Malaysia’s 92-year old Dr Mahathir Mohamad is voted back into power. He is likely to reach out to other opposition figures as well as anti-Najib factions within the former ruling party, as he pursues justice for the scandals plaguing Malaysian politics.
ASEAN needs to make substantive adjustments to meet new challenges and adapt to new situations. They need to discuss and communicate with Beijing and come up with a role for ASEAN that plays to its strengths in the process.
The 32nd ASEAN Summit was held in Singapore from April 25-28, 2018. Top of the agenda was ASEAN’s call to form a grid of smart cities by connecting Southeast Asia’s top tiered cities. ASEAN was also concerned about the trade tensions between the US and China.
The US and China have apparently reached a tacit agreement to disagree and to maintain a leaky status quo, a “new normal.” Not coincidentally, relations on this issue between the ASEAN claimants and between ASEAN and China are more or less at the same place.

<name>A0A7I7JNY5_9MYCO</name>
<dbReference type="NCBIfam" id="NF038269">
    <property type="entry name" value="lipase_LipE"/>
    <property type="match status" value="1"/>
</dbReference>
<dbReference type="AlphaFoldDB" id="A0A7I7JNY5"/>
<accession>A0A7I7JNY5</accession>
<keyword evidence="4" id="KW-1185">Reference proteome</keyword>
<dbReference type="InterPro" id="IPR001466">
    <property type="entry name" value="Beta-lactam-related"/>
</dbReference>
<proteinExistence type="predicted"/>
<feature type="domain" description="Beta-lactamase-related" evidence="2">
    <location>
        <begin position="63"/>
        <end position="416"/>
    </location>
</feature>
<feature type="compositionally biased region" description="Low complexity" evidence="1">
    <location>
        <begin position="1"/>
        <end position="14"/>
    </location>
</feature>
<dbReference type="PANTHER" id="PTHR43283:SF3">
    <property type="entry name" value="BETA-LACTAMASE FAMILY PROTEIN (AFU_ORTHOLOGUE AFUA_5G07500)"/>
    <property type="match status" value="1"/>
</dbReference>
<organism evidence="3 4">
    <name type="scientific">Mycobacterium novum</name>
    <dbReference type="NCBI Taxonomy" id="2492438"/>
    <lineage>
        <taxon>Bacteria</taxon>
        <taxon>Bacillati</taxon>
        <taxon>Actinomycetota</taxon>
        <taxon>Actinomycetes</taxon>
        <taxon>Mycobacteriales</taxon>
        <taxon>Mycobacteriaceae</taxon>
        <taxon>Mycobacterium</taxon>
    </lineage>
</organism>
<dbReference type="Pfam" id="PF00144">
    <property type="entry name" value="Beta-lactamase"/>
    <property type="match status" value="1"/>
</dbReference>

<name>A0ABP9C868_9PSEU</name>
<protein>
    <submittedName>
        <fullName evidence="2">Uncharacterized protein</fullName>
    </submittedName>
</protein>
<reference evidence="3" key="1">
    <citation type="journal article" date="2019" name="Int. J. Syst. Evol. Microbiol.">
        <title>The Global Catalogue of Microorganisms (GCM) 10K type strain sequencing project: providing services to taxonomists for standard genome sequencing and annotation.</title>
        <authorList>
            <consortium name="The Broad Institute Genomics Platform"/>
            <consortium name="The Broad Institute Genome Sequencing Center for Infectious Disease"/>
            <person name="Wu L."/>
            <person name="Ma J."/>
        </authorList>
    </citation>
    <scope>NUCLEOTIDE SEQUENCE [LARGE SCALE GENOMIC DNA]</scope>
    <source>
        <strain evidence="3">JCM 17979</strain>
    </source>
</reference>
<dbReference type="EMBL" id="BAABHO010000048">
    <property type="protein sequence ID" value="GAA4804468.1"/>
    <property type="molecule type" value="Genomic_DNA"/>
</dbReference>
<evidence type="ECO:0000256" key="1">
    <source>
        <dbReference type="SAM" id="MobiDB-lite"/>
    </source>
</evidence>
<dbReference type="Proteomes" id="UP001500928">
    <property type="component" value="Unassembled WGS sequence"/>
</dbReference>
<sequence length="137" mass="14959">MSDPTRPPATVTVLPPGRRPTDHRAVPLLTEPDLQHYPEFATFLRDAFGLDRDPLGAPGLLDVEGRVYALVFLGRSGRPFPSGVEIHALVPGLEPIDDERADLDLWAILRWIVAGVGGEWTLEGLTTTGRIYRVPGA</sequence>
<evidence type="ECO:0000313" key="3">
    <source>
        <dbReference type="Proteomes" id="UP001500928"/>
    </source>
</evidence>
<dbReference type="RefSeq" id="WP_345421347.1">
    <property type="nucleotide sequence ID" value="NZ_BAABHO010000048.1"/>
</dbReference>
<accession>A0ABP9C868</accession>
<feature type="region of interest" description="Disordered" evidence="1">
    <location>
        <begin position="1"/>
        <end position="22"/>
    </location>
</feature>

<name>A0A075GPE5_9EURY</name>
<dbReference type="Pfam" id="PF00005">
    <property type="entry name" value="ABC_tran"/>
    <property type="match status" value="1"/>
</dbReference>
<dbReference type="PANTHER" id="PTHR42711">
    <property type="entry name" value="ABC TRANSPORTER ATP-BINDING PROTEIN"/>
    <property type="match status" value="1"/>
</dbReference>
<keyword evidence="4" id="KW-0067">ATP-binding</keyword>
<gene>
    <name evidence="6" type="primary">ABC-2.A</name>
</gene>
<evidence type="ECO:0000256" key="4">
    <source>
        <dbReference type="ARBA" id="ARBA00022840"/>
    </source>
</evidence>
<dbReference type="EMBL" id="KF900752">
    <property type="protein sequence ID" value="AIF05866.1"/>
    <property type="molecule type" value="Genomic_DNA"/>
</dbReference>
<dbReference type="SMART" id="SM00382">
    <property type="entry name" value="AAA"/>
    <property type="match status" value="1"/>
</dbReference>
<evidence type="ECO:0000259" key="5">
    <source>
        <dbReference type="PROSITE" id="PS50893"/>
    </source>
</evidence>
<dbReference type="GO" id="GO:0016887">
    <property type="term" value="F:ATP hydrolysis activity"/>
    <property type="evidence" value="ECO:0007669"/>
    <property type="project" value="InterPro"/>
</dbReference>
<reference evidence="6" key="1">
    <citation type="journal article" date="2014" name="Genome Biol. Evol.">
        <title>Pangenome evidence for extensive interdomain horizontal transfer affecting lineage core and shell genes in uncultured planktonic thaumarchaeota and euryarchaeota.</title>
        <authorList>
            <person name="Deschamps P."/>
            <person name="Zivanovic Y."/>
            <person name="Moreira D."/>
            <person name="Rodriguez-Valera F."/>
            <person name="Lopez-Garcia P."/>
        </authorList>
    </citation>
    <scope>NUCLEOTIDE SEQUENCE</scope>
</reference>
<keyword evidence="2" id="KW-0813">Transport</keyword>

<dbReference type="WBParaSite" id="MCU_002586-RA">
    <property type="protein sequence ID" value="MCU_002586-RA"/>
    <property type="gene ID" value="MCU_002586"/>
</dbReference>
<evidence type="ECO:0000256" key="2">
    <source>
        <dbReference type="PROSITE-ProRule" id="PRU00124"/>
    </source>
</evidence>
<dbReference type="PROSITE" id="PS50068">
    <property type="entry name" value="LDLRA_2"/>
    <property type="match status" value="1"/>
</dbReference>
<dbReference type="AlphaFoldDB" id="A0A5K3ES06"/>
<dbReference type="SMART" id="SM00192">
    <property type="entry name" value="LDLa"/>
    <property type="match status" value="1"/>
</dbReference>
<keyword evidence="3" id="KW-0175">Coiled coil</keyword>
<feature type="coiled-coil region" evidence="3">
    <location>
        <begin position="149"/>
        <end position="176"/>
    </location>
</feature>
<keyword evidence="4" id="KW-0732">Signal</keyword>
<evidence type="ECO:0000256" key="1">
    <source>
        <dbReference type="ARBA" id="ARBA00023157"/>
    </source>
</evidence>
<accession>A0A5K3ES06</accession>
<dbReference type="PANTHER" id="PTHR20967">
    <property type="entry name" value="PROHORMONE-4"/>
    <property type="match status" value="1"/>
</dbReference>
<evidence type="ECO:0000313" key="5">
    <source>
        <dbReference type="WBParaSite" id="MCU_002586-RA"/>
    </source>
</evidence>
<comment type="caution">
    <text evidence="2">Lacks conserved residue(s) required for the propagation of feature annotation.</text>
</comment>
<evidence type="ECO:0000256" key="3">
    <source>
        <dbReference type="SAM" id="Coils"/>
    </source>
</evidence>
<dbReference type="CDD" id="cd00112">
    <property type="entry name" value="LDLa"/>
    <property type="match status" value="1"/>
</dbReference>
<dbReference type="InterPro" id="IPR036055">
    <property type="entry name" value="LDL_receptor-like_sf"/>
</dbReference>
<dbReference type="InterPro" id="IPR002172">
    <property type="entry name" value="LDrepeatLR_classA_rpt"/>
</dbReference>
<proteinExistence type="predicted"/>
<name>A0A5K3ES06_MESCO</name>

On March 16, 2018, the Philippines began the process of its withdrawal from the International Criminal Court. The decision ultimately discredits the Philippines’ democratic credentials that are supposedly grounded on the ideals of human rights.
There is a growing protest over Philippines President Rodrigo Duterte’s decision to downplay the Philippines international arbitration victory over China regarding the South China Sea. Although many of his policy decisions are problematic, in this case his decision has merit.
China is embarking on several mega-projects to supply coal and build new power plants in Indonesia to boost the economy, which has been held back by electricity shortages. China may use these projects as references and applications for its BRI projects.
Facilitated by under-the-radar low-tech boats, collusion with local corrupt officials, and integration with legal trade and activities, piracy in Southeast Asia remains a challenging problem. Multinational agencies are cooperating to counteract.
Gordon Chang wrote recently in the National Interest that China is “itching for a confrontation” in response to the January 17, 2018 innocent passage of the USS Hopper near Scarborough Shoal. James Holmes argued that China does not really want confrontation.